Editorial: Food connects

  • Graphic Carl Bindman

In food, we find all the essential nutrients for our survival. But it goes far beyond simple nourishment. It plays a central role in our social lives. Who doesn’t have fond childhood memories related to their favorite dish? Everyone loves to share an exquisite meal with friends or family, and the concept of comfort food resonates beyond cultural barriers.

Food is an important symbol of cultures and religious beliefs. Many factors influence what we put on our plates and the role food plays in our lives. It can hardly be discussed without a consideration of disparities and inequities.

As we get closer to a year of COVID-19’s submission hold on the world, we do what we can to retain whatever bit of pre-pandemic normalcy we can. One important relationship that has risen to the spotlight is our connection with food.

As dining out is not a viable option at the moment, with Montreal’s red zone status extended until late November, eating in isolation has taken on special significance for some. Hundreds of foodies, inspired and most likely bored in quarantine, created social media pages where they shared daily meals and recipes for hungry followers. Dinner dates at fancy restaurants were replaced with cute picnics by the Lachine Canal that included wine and takeout food from local eateries. Orders placed on food delivery apps have soared since lockdowns began, bringing customers their favourite burgers or fried tofu dishes.

Food is not only a pleasurable experience or solace, however. For many, it is a daily struggle, with many suffering from food insecurity or eating disorders.

Despite this, our society stands at the altar of food, making it available in every way imaginable. Food unites families, keeps cultures and history alive, and provides insights on the landscape of a place. Food can be studied through so many lenses and is one of the most unifying ways humans can connect. Learning about others through food, learning about ourselves, and learning about food as a social issue can teach us a great deal about our fellow human beings.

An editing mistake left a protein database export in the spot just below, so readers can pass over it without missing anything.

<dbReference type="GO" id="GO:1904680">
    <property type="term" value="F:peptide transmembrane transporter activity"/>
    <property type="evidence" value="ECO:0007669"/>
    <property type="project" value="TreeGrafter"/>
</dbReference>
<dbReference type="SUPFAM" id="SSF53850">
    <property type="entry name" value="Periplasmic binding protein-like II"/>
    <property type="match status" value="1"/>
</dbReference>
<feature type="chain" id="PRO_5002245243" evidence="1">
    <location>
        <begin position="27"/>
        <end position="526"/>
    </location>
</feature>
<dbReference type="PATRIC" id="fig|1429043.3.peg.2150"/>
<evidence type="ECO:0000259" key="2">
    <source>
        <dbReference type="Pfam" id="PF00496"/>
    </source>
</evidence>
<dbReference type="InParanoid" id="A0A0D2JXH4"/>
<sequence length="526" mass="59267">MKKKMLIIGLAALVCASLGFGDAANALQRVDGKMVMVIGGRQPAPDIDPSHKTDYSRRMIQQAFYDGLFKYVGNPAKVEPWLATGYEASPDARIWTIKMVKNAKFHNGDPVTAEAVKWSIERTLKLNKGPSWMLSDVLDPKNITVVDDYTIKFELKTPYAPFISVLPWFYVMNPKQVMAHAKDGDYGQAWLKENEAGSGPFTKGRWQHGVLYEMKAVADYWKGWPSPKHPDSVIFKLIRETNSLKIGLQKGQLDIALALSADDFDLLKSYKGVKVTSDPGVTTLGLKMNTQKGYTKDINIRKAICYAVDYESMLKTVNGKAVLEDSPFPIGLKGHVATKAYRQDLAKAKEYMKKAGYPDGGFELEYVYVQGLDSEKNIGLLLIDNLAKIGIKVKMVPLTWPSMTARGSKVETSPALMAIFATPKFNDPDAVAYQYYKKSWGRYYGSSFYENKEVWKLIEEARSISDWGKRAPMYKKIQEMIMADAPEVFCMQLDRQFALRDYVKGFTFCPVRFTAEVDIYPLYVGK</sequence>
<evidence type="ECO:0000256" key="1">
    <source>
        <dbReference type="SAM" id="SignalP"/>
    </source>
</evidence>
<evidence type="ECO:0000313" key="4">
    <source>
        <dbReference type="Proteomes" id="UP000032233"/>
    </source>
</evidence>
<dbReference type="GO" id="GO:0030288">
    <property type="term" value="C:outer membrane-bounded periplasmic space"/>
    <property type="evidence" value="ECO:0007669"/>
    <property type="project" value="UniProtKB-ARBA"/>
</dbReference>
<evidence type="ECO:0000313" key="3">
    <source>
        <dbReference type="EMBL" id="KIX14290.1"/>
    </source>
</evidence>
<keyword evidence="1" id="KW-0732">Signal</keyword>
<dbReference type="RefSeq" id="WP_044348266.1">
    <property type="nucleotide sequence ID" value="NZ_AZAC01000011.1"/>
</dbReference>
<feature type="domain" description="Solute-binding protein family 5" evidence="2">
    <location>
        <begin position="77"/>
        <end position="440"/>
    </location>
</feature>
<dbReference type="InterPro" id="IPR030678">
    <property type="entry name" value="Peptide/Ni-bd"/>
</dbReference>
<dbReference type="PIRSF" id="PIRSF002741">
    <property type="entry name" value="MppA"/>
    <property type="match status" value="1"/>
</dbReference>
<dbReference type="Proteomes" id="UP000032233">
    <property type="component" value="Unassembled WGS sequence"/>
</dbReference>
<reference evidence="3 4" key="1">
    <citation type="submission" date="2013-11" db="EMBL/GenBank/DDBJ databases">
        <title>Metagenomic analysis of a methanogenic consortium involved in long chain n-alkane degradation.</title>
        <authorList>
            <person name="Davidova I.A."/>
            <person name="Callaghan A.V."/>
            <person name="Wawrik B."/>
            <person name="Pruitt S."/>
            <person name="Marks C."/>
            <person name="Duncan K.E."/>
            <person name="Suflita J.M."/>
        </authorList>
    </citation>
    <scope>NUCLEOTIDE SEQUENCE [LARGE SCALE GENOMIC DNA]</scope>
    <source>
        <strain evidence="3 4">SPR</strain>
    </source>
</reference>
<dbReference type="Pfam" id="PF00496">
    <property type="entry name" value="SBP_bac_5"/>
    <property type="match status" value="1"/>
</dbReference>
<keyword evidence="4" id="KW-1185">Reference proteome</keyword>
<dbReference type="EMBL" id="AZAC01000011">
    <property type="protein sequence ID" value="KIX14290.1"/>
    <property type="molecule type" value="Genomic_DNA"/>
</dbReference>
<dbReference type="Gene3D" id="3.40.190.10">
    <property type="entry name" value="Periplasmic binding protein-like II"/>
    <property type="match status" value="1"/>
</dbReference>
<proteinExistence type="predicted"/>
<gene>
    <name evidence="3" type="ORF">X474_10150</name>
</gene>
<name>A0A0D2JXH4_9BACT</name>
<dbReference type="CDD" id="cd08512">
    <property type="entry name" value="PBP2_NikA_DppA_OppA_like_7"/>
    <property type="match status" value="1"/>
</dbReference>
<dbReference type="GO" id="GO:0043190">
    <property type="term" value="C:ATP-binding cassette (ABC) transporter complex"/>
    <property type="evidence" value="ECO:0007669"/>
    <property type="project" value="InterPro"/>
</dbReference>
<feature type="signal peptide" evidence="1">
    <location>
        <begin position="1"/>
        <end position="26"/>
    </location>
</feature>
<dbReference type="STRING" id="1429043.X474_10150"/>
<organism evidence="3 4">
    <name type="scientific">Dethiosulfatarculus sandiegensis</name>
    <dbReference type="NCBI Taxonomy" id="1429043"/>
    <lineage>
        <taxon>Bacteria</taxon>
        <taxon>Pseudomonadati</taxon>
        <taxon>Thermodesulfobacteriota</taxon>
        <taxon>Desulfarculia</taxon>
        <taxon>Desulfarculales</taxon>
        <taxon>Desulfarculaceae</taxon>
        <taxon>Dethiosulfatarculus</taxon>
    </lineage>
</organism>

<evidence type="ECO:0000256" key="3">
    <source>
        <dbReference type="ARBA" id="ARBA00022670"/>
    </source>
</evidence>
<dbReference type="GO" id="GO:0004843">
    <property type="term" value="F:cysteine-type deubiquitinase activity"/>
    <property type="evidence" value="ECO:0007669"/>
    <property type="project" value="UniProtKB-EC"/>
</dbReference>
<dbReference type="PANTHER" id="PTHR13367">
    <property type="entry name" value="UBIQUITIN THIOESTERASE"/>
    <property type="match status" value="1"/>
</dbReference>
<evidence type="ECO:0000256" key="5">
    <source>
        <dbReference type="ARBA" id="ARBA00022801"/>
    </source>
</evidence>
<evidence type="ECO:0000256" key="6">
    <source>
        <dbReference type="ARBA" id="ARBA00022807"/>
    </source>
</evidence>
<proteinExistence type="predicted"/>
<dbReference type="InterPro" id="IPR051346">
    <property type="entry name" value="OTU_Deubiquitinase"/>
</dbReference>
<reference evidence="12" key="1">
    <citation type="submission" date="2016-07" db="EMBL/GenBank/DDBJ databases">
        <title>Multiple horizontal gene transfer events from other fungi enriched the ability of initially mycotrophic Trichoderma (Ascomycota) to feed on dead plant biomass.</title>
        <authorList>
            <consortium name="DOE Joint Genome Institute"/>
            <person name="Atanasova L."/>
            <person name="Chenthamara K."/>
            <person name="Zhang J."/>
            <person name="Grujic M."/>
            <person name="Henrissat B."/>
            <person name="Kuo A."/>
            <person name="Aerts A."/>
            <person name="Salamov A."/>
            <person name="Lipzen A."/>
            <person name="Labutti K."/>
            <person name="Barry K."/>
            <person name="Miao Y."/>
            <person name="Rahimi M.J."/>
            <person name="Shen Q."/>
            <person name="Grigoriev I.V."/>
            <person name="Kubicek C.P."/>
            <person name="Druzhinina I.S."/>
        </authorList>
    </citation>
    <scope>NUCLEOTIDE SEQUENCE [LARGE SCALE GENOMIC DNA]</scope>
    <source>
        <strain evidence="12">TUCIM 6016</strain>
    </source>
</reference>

Yet, food is far from accessible to all people, despite the fact that it should be considered a human right. Capitalism has commodified food and warped its accessibility, quality, and meaning. As we launch The Food Issue, we hope to show that food is more than a commodity, more than a choice between chain restaurants, and more than a luxury. Food is both essential to our survival and the survival of our cultures.

Food can be seen as an elitist activity on Instagram and television, but some of the best food you will find is outside of a fancy filter or expensive cooking equipment. Food is for everyone and can be made by anyone. Sharing a meal means sitting down with one another, something we need to do more often.

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